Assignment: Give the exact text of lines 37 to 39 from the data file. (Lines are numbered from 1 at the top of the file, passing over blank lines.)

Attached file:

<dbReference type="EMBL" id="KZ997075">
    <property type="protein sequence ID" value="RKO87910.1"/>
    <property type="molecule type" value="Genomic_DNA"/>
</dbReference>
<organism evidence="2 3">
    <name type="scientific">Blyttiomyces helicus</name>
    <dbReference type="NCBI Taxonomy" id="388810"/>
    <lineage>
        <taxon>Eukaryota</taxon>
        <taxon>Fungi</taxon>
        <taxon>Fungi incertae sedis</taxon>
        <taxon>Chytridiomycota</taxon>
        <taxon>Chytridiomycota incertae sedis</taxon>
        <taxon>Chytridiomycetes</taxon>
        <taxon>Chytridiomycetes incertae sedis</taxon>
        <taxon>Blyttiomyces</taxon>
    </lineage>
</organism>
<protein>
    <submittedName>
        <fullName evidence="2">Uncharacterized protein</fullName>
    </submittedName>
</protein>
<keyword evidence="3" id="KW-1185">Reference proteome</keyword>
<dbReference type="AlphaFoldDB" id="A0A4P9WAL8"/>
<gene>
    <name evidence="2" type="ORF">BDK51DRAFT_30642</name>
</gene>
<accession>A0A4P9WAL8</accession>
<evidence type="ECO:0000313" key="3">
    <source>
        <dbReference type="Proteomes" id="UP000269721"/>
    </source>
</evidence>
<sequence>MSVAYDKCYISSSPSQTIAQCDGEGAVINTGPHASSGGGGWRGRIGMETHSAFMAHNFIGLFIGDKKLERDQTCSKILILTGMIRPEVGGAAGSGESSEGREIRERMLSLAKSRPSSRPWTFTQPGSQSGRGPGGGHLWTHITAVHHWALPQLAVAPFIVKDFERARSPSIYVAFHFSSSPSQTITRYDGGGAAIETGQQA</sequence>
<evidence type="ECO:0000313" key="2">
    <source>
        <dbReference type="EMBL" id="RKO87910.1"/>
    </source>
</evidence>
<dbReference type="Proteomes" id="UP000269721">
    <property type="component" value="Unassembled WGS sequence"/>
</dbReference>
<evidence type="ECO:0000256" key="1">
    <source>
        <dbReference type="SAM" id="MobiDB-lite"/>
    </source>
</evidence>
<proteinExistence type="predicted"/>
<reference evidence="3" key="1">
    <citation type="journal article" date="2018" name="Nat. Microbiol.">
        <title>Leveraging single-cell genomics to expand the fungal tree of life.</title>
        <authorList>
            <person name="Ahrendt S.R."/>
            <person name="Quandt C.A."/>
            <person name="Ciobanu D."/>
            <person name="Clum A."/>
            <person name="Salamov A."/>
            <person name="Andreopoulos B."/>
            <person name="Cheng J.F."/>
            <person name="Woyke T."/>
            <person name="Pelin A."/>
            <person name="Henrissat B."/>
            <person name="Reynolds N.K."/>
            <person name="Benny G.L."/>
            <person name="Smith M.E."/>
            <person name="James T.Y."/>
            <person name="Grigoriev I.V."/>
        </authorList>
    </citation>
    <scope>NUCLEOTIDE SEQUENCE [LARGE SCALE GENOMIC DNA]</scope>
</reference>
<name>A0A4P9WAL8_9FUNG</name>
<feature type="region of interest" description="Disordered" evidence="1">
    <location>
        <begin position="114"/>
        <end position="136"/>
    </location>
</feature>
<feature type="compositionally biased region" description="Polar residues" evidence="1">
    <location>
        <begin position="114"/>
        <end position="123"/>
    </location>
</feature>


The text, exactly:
    <source>
        <dbReference type="EMBL" id="RKO87910.1"/>
    </source>